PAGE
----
Images courtesy of:

http://www.vintages.com

http://www.bodegasvalparaiso.com

 

Portugal and The Red Daily Slosh

27 Mar

OK, the somewhat whispering voice is laughable but the story and pictures are spectacular. No?

I follow a bunch of people on Twitter and this week there was a thread about wine and, in particular, Portuguese wine. I have always loved Portuguese wine. But, I have to admit, I haven’t had much over the last few years. Oh, I have a glass of Port if my friend Rod offers (which he doesn’t nearly enough) but I mean unfortified Portuguese wine. Not sure why I’ve jumped off the Portuguese bandwagon. Actually, I came out of my first formal tasting with a case of wine from Alentejo. So, it’s time to put my money where my typing finger is. That doesn’t sound quite right but I think you get it.

So, I wandered to my local monopoly store and shopped for some value priced Portuguese wines. The good news? There were lots. The bad news? There were lots. I’ll talk about these over the next month or so.

montefinoFirst up is a wonderful wine – 2005 Montefino Reserva #165519 $17.95. This is a wine made from a blend of Trincadeiro, Alicante Bouscet, Aragones and Touriga Nacional. Don’t be too blown away by names that may be unfamiliar – just jump in. After all Aragones is just Tempranillo (and, we all love it) and Touriga Nacional coming in small berries with intense flavours and darkness makes great reds as well as being the preeminent grape in Port. This wine comes from Alentejo, a large wine making area that is also home to cork trees that sacrifice their skin so that we can enjoy popping a cork rather than unscrewing a top. Now, this wine has enough sediment in it to scare some off. Don’t be, just decant for that purpose alone. The wine doesn’t need a decant to settle or anything but you don’t want to choke on whatever has broken down and been accumulating over the last 8 years. How do I know? Let’s leave that for another time. The wine is medium to full bodied but has a hard to describe lightness to it that was my first impression (after the sediment, that is) that’s a great attribute – fresh and easy drinkin’. It’s well balanced and those that find some of my recommendations too ‘heavy’ won’t find this one that way. The label says, “This fresh and aromatic wine, consumed in moderation, exists to bring pleasure to those that drink it.” Well said. I felt warm all over and inclined to be not so – moderate, that is. It’s a potential case lot for sure but there are limited quantities out there. I’d suggest that you click on the inventory number to see what’s in your neighbourhood. And a shout out to Vera! Stay tuned.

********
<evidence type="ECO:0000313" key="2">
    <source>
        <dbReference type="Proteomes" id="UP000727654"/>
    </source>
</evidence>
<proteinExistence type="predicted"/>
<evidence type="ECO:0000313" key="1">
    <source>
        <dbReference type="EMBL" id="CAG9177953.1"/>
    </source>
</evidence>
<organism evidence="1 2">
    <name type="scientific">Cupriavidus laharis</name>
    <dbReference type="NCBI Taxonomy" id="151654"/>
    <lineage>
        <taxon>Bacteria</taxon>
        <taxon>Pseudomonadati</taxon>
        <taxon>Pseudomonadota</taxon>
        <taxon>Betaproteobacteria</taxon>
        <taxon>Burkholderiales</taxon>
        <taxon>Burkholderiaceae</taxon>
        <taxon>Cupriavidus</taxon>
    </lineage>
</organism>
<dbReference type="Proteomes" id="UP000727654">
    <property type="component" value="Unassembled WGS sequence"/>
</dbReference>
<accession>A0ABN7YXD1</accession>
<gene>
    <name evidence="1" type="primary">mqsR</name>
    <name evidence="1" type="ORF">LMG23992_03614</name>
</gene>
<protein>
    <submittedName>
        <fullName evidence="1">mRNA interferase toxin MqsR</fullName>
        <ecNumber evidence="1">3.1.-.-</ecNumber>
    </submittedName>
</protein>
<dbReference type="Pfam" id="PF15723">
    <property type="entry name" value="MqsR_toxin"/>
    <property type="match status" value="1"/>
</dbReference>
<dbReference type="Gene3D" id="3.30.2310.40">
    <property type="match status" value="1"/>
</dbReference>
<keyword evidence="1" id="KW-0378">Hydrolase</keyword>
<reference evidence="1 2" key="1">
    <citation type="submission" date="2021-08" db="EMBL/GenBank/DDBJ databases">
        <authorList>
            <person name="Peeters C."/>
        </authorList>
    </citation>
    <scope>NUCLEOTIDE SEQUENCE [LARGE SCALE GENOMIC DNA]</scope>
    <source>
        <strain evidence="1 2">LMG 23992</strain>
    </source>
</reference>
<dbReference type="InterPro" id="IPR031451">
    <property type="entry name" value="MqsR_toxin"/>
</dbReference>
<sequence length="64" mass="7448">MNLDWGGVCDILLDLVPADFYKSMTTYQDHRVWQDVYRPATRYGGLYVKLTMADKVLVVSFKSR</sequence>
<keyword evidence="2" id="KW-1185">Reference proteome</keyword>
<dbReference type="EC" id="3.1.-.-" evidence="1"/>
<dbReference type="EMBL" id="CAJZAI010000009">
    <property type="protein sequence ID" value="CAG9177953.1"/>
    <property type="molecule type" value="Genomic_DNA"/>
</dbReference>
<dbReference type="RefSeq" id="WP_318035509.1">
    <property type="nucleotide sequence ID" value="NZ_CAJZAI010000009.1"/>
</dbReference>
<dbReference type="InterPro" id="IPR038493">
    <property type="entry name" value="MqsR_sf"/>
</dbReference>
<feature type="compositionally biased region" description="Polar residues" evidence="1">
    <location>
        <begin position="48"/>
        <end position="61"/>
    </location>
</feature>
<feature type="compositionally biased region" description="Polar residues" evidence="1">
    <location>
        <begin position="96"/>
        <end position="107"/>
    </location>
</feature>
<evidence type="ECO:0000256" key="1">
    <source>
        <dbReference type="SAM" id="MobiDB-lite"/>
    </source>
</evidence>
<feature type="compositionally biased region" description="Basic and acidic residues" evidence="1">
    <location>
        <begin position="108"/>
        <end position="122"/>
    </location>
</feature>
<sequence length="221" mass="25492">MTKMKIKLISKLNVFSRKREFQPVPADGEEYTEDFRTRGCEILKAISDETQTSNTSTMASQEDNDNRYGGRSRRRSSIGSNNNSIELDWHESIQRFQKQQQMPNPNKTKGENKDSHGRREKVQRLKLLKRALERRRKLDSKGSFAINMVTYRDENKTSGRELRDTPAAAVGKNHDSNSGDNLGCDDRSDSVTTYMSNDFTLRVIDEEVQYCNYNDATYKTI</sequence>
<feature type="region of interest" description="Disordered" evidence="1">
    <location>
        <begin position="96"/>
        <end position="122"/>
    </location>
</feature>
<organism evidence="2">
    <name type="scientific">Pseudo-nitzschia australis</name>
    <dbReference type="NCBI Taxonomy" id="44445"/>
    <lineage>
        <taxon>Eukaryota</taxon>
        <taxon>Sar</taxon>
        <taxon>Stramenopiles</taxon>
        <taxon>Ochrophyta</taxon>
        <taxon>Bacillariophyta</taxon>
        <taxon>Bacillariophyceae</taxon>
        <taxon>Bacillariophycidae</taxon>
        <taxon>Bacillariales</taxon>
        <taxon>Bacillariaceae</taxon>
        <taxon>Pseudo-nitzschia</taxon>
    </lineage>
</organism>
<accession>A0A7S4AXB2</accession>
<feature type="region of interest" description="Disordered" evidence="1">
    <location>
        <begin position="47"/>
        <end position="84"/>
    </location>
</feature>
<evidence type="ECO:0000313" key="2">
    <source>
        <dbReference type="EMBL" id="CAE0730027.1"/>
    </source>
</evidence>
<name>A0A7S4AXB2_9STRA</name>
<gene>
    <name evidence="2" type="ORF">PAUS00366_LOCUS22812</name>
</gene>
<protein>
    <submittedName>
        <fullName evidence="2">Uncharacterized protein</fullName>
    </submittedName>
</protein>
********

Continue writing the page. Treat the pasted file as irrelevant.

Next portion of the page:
These next ones are for the March 29th release.

barahondaAnother Iberian value this time from Spain is the 2011 Barahonda Sin Madera Monastrell #366823 $15.95. I first had this wine as an on-line order sight un……..drunk. I loved it. It’s gone. Time to reload. It’s made from Monastrell. Monastrell is really just Mourvedre that’s escaped across the border from France. Or maybe vice versa? This is a wine that doesn’t see wood – so stainless steel all the way – bringing you the fruit first but I like the fact that there’s a hardness, a spine, to it – minerality and tannins. It’s pretty intense, flavour-wise and I experience it as full-bodied. Like the one above – it’s warming and, I think, a perfect wine for friends and Iberian food – like, say, carne de porco à alentejana (never had it but scooped it right out of Wikipedia). But seriously, we have a diner in London called Rei Dos Leitoes that, frankly, has the best barbecued chicken and pork in the area. Pick up a dinner from there (chicken, pork, BBQ, piri piri) and crack a couple of bottles of this wine with friends. Perfect.

wakefieldI had lunch with some friends yesterday and one commented that he appreciated cabernet sauvignon when he was supposed to be working on his graduate school stuff. Thanks for that, Jeff, I don’t feel so unprincipled now. A good value cabernet that takes us away from those magnetic California shelves is the 2012 Wakefield Cabernet Sauvignon #744235 $17.95. This is a pretty big wine in my mind. It’s got some heat from the alcohol (although only 14%). Is it just me or is there higher and higher alcohol content? I don’t like that the wines we see now are all over 12.5% as a matter of course and some of the bruisers are 14.5% to 15.5%! What’s wrong with getting just mildly buzzed? What? Anyway, this has some heat but it isn’t to the extent that it interferes with the big dose of flavours – dark fruit, mocha, maybe even some herby stuff – wait, definitely herby stuff. Not heavily oaked or tricked up. This is not a party wine. I repeat – eat with this. Something burnt and chewy – leave the fat on and the tannins will break it down and rinse it up. I like this for the cab lovers out there. Even ones that drink while doing grad school projects.

And because you all love boogie down music. I couldn’t help myself.